If it were him, Heaven forbid, wouldn’t I want everyone out there searching?
Of course I was worried when I heard that a small boy had gone missing during a camp trip in Brooklyn. But when the call went out for people to join the search parties, I didn’t plan to go. I figured it wouldn’t make any difference, especially with all the professionals and other volunteers already involved.
Then I thought about my own grandson, who is about the same age. If it were him, Heaven forbid, wouldn’t I want everyone out there searching? Shouldn’t I at least try to find Yosef Shapiro?
I did go, and I walked and searched and called out “Yosef” for over an hour. I went into places I’d never been, even along the beach under the Belt Parkway at the Paerdergat Basin in Canarsie Park, Brooklyn. Lightning and thunder signaled a big storm on the way. The light display and crashing sounds became stronger as the sun set. The area is not well lit, and I had to rely on the two flashlights I’d brought.
Then the rain came down. It was heavy, and I was tired, so I began to head back. One must guard his own health first. But then I noticed a dirt path I hadn’t seen before. Although I was alone, I chose to explore it.
I had been walking for only a few minutes when I heard a child’s voice utter one syllable.
It was weak, and I wasn’t even sure I’d heard it. I turned around and saw another fellow. We looked at each other in shock, and he confirmed what I had heard. He, too, had heard a little boy’s voice pierce the muggy darkness.
He ran into the marsh as I called Deputy Inspector Richie Taylor of the NYPD, who was leading the search at the command post. A Hatzalah volunteer helped relay our geolocation. ATVs and a truck with a huge light arrived, and baruch Hashem Yosef was located soon after. Although the rain was falling harder than I’d ever experienced, we all danced for joy in it.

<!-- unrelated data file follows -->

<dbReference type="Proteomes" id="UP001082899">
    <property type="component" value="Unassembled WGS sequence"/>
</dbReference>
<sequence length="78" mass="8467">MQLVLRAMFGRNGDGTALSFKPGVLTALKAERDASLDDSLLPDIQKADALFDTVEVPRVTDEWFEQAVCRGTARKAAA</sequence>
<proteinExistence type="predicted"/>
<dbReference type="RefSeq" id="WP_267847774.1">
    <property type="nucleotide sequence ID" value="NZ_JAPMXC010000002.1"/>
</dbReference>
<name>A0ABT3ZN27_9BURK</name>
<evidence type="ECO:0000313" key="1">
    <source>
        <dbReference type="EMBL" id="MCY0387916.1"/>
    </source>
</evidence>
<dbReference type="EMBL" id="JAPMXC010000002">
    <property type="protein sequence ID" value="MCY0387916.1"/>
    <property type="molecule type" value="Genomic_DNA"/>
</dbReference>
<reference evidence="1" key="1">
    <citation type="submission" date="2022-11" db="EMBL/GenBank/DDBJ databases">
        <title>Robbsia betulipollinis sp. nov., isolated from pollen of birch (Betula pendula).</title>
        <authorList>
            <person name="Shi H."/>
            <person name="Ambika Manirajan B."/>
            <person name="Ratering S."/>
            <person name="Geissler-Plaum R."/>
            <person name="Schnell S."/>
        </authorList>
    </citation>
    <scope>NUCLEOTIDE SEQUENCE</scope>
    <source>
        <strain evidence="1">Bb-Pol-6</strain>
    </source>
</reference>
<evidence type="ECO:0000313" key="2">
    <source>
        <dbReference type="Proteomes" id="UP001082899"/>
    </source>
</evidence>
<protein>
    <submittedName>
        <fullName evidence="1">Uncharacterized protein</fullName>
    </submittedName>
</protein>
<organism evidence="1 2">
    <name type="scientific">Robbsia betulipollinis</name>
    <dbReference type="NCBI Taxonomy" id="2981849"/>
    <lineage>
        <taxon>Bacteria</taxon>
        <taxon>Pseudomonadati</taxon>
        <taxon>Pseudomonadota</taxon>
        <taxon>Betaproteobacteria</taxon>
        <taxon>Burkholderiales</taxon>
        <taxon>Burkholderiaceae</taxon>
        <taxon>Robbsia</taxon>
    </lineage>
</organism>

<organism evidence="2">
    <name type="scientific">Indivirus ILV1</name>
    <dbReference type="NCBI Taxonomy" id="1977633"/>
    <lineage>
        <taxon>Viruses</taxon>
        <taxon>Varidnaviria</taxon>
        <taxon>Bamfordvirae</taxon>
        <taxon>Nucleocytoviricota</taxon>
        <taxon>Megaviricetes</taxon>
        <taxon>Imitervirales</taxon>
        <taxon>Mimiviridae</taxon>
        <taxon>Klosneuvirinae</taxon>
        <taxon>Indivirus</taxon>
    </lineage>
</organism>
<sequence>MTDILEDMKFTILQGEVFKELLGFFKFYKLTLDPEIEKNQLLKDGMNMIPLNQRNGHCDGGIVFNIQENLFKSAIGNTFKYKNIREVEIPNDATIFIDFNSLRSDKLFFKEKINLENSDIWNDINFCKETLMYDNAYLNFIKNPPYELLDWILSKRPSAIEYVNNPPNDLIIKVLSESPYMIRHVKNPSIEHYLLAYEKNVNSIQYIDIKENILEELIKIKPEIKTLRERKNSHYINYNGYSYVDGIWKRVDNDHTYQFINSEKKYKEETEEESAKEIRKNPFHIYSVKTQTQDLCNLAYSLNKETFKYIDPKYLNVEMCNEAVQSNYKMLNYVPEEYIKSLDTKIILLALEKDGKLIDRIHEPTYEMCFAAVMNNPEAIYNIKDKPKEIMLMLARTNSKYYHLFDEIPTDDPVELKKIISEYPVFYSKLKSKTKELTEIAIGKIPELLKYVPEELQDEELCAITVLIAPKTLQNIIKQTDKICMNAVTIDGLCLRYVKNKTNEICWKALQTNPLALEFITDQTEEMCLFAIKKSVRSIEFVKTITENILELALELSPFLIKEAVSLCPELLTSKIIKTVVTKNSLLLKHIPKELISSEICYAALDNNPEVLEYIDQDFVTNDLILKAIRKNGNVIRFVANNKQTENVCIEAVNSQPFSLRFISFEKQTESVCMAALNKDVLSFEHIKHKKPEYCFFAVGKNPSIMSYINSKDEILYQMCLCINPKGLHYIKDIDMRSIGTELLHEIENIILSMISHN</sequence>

This was not a one-man show. Hundreds of people from every community and background dropped what they were doing to frantically search for a lost seven-year-old boy. The NYPD worked seamlessly with our wonderful private community organizations to organize and conduct the search and rescue operation. Untold thousands of people across the globe prayed as one. Our overwhelming response broadcast to the entire world the unity in Klal Yisrael, that we are one, despite any differences. Every single one of us matters. That is our answer to the hatred that continues to propagate and imperil our people.
I feel so grateful to have been part of that kiddush Hashem, and I hope that those inspired by my story will step up and make a difference too, perhaps on behalf of singles in our community who are lost and alone in their own way. Everyone knows someone who is waiting for their bashert. A stranger from Toronto made a difference for me three decades ago and transformed my life, simply by giving me the phone number of the woman who would become my wife. You can do it too: Think of suggestions for matches. Get involved. Visit 10kBatayYisroel.org for details.
Anyone can be a hero — as long as you care.
Victor Shine is a CIO, musician, and volunteer shadchan living in Brooklyn, NY. He writes a monthly column for The Jewish Echo magazine.
(Originally featured in Mishpacha, Issue 876)
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